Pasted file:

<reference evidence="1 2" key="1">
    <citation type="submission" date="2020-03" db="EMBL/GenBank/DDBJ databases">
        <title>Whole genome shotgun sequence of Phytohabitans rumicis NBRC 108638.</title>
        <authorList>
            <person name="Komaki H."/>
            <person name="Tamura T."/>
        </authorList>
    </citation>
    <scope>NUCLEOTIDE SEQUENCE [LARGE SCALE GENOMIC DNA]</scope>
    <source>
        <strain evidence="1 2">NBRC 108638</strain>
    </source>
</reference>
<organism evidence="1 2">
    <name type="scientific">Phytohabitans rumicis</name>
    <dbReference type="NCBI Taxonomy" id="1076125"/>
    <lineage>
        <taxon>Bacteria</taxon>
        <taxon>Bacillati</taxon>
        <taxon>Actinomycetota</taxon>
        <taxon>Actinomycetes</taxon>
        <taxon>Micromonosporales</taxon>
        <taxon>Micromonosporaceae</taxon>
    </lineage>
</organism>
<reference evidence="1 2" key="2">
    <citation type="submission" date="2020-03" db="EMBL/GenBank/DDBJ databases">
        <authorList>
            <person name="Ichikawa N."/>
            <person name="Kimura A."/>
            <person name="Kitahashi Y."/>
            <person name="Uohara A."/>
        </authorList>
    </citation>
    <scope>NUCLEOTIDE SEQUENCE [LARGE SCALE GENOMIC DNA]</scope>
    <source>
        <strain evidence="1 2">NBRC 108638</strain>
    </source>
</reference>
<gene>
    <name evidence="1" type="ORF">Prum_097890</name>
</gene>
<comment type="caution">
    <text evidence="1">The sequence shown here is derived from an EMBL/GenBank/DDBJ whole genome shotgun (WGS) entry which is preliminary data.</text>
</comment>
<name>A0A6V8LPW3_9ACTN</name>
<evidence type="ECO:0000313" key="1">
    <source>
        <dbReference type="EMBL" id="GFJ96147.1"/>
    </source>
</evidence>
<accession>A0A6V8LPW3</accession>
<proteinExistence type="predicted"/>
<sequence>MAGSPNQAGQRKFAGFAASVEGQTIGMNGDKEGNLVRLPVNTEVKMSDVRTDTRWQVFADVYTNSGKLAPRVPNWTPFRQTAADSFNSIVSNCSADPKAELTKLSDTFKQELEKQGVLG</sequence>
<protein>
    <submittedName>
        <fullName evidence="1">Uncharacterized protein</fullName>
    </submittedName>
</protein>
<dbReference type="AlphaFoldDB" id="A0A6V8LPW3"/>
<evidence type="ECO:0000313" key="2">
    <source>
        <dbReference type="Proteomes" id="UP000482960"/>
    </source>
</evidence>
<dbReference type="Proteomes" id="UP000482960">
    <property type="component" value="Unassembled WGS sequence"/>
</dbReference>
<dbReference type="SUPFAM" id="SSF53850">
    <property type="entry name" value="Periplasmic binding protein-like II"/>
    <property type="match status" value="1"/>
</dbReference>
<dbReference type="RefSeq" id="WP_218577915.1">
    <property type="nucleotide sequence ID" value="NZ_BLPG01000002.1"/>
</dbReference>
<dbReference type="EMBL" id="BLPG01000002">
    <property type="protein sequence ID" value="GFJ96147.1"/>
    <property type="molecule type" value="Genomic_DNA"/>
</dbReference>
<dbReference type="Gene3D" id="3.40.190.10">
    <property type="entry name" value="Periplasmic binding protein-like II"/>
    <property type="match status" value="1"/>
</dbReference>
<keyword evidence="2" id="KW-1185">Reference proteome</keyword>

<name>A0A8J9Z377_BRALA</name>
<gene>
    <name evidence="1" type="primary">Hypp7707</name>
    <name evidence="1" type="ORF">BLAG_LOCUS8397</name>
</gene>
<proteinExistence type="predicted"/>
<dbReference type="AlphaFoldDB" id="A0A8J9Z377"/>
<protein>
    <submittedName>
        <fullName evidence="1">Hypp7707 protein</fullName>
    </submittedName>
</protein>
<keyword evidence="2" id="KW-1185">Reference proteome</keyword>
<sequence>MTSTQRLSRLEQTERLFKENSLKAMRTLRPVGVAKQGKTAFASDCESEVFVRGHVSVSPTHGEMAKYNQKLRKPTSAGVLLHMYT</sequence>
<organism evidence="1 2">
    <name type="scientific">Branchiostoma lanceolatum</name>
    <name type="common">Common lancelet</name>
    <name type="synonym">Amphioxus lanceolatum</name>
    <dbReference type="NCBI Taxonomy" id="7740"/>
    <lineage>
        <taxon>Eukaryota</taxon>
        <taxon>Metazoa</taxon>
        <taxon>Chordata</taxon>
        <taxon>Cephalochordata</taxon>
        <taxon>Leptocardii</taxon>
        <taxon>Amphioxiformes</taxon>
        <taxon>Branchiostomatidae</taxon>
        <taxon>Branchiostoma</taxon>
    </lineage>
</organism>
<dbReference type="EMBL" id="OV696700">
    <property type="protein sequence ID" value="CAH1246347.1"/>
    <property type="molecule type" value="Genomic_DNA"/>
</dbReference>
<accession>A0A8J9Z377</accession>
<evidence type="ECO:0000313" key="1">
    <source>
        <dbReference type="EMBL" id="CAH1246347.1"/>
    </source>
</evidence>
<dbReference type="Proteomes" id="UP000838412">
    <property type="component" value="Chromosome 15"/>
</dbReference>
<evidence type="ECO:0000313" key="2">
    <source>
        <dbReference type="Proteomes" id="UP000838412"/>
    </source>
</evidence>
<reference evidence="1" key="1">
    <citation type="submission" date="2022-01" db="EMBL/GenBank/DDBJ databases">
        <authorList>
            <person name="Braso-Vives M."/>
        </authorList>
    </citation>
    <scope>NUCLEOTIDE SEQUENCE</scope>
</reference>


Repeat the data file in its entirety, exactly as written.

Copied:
<reference evidence="1 2" key="1">
    <citation type="submission" date="2020-03" db="EMBL/GenBank/DDBJ databases">
        <title>Whole genome shotgun sequence of Phytohabitans rumicis NBRC 108638.</title>
        <authorList>
            <person name="Komaki H."/>
            <person name="Tamura T."/>
        </authorList>
    </citation>
    <scope>NUCLEOTIDE SEQUENCE [LARGE SCALE GENOMIC DNA]</scope>
    <source>
        <strain evidence="1 2">NBRC 108638</strain>
    </source>
</reference>
<organism evidence="1 2">
    <name type="scientific">Phytohabitans rumicis</name>
    <dbReference type="NCBI Taxonomy" id="1076125"/>
    <lineage>
        <taxon>Bacteria</taxon>
        <taxon>Bacillati</taxon>
        <taxon>Actinomycetota</taxon>
        <taxon>Actinomycetes</taxon>
        <taxon>Micromonosporales</taxon>
        <taxon>Micromonosporaceae</taxon>
    </lineage>
</organism>
<reference evidence="1 2" key="2">
    <citation type="submission" date="2020-03" db="EMBL/GenBank/DDBJ databases">
        <authorList>
            <person name="Ichikawa N."/>
            <person name="Kimura A."/>
            <person name="Kitahashi Y."/>
            <person name="Uohara A."/>
        </authorList>
    </citation>
    <scope>NUCLEOTIDE SEQUENCE [LARGE SCALE GENOMIC DNA]</scope>
    <source>
        <strain evidence="1 2">NBRC 108638</strain>
    </source>
</reference>
<gene>
    <name evidence="1" type="ORF">Prum_097890</name>
</gene>
<comment type="caution">
    <text evidence="1">The sequence shown here is derived from an EMBL/GenBank/DDBJ whole genome shotgun (WGS) entry which is preliminary data.</text>
</comment>
<name>A0A6V8LPW3_9ACTN</name>
<evidence type="ECO:0000313" key="1">
    <source>
        <dbReference type="EMBL" id="GFJ96147.1"/>
    </source>
</evidence>
<accession>A0A6V8LPW3</accession>
<proteinExistence type="predicted"/>
<sequence>MAGSPNQAGQRKFAGFAASVEGQTIGMNGDKEGNLVRLPVNTEVKMSDVRTDTRWQVFADVYTNSGKLAPRVPNWTPFRQTAADSFNSIVSNCSADPKAELTKLSDTFKQELEKQGVLG</sequence>
<protein>
    <submittedName>
        <fullName evidence="1">Uncharacterized protein</fullName>
    </submittedName>
</protein>
<dbReference type="AlphaFoldDB" id="A0A6V8LPW3"/>
<evidence type="ECO:0000313" key="2">
    <source>
        <dbReference type="Proteomes" id="UP000482960"/>
    </source>
</evidence>
<dbReference type="Proteomes" id="UP000482960">
    <property type="component" value="Unassembled WGS sequence"/>
</dbReference>
<dbReference type="SUPFAM" id="SSF53850">
    <property type="entry name" value="Periplasmic binding protein-like II"/>
    <property type="match status" value="1"/>
</dbReference>
<dbReference type="RefSeq" id="WP_218577915.1">
    <property type="nucleotide sequence ID" value="NZ_BLPG01000002.1"/>
</dbReference>
<dbReference type="EMBL" id="BLPG01000002">
    <property type="protein sequence ID" value="GFJ96147.1"/>
    <property type="molecule type" value="Genomic_DNA"/>
</dbReference>
<dbReference type="Gene3D" id="3.40.190.10">
    <property type="entry name" value="Periplasmic binding protein-like II"/>
    <property type="match status" value="1"/>
</dbReference>
<keyword evidence="2" id="KW-1185">Reference proteome</keyword>

<name>A0A8J9Z377_BRALA</name>
<gene>
    <name evidence="1" type="primary">Hypp7707</name>
    <name evidence="1" type="ORF">BLAG_LOCUS8397</name>
</gene>
<proteinExistence type="predicted"/>
<dbReference type="AlphaFoldDB" id="A0A8J9Z377"/>
<protein>
    <submittedName>
        <fullName evidence="1">Hypp7707 protein</fullName>
    </submittedName>
</protein>
<keyword evidence="2" id="KW-1185">Reference proteome</keyword>
<sequence>MTSTQRLSRLEQTERLFKENSLKAMRTLRPVGVAKQGKTAFASDCESEVFVRGHVSVSPTHGEMAKYNQKLRKPTSAGVLLHMYT</sequence>
<organism evidence="1 2">
    <name type="scientific">Branchiostoma lanceolatum</name>
    <name type="common">Common lancelet</name>
    <name type="synonym">Amphioxus lanceolatum</name>
    <dbReference type="NCBI Taxonomy" id="7740"/>
    <lineage>
        <taxon>Eukaryota</taxon>
        <taxon>Metazoa</taxon>
        <taxon>Chordata</taxon>
        <taxon>Cephalochordata</taxon>
        <taxon>Leptocardii</taxon>
        <taxon>Amphioxiformes</taxon>
        <taxon>Branchiostomatidae</taxon>
        <taxon>Branchiostoma</taxon>
    </lineage>
</organism>
<dbReference type="EMBL" id="OV696700">
    <property type="protein sequence ID" value="CAH1246347.1"/>
    <property type="molecule type" value="Genomic_DNA"/>
</dbReference>
<accession>A0A8J9Z377</accession>
<evidence type="ECO:0000313" key="1">
    <source>
        <dbReference type="EMBL" id="CAH1246347.1"/>
    </source>
</evidence>
<dbReference type="Proteomes" id="UP000838412">
    <property type="component" value="Chromosome 15"/>
</dbReference>
<evidence type="ECO:0000313" key="2">
    <source>
        <dbReference type="Proteomes" id="UP000838412"/>
    </source>
</evidence>
<reference evidence="1" key="1">
    <citation type="submission" date="2022-01" db="EMBL/GenBank/DDBJ databases">
        <authorList>
            <person name="Braso-Vives M."/>
        </authorList>
    </citation>
    <scope>NUCLEOTIDE SEQUENCE</scope>
</reference>